Home > Comparison of methods for alcohol and drug screening in primary care clinics.

McNeely, Jennifer and Adam, Angéline and Rotrosen, John and Wakeman, Sarah E and Wilens, Timothy E and Kannry, Joseph and Rosenthal, Richard N and Wahle, Aimee and Pitts, Seth and Farkas, Sarah and Rosa, Carmen and Peccoralo, Lauren and Waite, Eva and Vega, Aida and Kent, Jennifer and Craven, Catherine K and Kaminski, Tamar A and Firmin, Elizabeth and Isenberg, Benjamin and Harris, Melanie and Kushniruk, Andre and Hamilton, Leah (2021) Comparison of methods for alcohol and drug screening in primary care clinics. JAMA Network Open, 4, (5), e2110721. doi: 10.1001/jamanetworkopen.2021.10721.

External website: https://jamanetwork.com/journals/jamanetworkopen/f...

Question: How are commonly used screening methods for alcohol and drug use associated with implementation outcomes among adult patients in primary care clinics, and what is the best approach for implementing electronic health record–integrated screening?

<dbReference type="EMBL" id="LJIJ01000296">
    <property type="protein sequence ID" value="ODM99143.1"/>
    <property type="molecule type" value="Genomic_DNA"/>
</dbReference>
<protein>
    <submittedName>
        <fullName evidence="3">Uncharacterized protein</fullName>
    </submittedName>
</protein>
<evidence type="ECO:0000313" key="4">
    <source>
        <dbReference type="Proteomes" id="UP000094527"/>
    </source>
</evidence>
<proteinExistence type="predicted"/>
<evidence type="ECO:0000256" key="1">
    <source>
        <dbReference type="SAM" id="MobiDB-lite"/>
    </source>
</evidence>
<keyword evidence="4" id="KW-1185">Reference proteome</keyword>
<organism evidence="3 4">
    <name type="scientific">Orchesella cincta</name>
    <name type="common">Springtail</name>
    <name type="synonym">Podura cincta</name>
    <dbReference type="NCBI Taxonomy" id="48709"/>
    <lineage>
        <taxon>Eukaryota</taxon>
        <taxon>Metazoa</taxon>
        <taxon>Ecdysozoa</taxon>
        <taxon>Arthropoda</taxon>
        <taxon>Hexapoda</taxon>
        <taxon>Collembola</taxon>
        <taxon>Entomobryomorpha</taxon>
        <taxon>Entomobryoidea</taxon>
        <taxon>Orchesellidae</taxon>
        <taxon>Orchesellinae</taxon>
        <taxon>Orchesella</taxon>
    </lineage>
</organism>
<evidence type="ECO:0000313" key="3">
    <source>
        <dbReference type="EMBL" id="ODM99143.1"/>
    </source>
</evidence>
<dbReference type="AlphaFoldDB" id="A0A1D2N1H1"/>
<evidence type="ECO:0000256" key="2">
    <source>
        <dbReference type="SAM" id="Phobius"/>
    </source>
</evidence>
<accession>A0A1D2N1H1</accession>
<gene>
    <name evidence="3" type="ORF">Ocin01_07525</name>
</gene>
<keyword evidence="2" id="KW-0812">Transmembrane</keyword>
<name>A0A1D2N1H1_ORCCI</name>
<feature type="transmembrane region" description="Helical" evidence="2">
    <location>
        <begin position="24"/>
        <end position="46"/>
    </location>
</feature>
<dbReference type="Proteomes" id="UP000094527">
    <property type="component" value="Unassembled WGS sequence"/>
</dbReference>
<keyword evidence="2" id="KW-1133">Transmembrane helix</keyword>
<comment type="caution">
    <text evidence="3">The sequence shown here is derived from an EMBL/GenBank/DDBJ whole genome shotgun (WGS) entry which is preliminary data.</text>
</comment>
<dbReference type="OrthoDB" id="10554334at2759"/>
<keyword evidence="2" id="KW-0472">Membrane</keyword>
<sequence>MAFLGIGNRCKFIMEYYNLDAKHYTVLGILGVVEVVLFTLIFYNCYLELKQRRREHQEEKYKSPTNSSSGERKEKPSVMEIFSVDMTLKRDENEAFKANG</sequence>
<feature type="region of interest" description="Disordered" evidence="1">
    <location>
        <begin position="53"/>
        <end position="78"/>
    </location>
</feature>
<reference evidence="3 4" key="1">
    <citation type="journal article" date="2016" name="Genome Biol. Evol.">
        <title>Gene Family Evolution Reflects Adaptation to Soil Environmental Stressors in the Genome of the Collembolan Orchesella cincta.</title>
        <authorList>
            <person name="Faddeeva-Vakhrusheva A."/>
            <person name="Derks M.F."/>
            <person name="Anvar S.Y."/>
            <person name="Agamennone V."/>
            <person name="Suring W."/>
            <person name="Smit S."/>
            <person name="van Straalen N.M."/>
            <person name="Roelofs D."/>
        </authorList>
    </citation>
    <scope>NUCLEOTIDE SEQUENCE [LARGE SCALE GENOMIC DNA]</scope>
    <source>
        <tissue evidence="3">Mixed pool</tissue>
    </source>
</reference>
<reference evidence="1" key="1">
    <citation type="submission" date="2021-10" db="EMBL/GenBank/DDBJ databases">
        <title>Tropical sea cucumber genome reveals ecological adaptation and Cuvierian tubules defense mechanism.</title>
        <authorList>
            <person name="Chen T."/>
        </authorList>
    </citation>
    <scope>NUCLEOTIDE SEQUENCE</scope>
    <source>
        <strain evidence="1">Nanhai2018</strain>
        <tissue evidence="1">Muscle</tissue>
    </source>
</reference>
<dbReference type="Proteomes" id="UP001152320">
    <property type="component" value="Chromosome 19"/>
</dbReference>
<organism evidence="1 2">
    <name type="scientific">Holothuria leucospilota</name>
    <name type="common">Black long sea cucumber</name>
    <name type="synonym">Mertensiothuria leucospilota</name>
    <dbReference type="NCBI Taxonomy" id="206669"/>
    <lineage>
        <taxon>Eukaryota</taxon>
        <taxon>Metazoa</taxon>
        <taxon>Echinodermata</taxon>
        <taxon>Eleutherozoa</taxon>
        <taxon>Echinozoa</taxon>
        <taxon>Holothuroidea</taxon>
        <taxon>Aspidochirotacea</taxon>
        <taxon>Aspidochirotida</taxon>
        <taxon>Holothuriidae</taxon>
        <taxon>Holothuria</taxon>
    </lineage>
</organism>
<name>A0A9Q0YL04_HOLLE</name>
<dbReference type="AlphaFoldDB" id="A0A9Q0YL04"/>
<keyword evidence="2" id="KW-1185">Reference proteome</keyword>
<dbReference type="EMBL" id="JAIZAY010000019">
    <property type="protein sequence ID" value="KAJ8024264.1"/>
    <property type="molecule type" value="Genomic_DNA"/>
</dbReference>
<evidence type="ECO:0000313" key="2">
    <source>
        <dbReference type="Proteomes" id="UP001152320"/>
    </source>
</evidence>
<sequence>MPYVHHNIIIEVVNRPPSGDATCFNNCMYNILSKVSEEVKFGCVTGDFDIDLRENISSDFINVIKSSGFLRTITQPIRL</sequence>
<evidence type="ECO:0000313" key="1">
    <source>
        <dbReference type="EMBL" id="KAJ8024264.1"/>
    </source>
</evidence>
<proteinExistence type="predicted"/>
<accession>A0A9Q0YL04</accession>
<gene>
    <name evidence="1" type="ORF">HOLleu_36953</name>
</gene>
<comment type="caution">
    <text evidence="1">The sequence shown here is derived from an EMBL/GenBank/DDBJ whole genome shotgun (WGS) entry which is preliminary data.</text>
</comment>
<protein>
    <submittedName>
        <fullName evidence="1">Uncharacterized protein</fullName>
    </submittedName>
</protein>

Findings: In this quality improvement study implementing systematic screening for alcohol and drug use among 93 114 patients in 6 primary care clinics, 72% of patients completed screening. Screening at any visit (in comparison with screening at annual examinations only) was associated with higher screening rates for alcohol and drug use, and self-administered screening was associated with greater detection of moderate- to high-risk alcohol use compared with staff-administered screening.

Meaning: These findings suggest that, to maximize the adoption of substance use screening during primary care visits, clinics can conduct screening at any visit and use self-administered screening tools to increase the detection of unhealthy alcohol use among adult patients.

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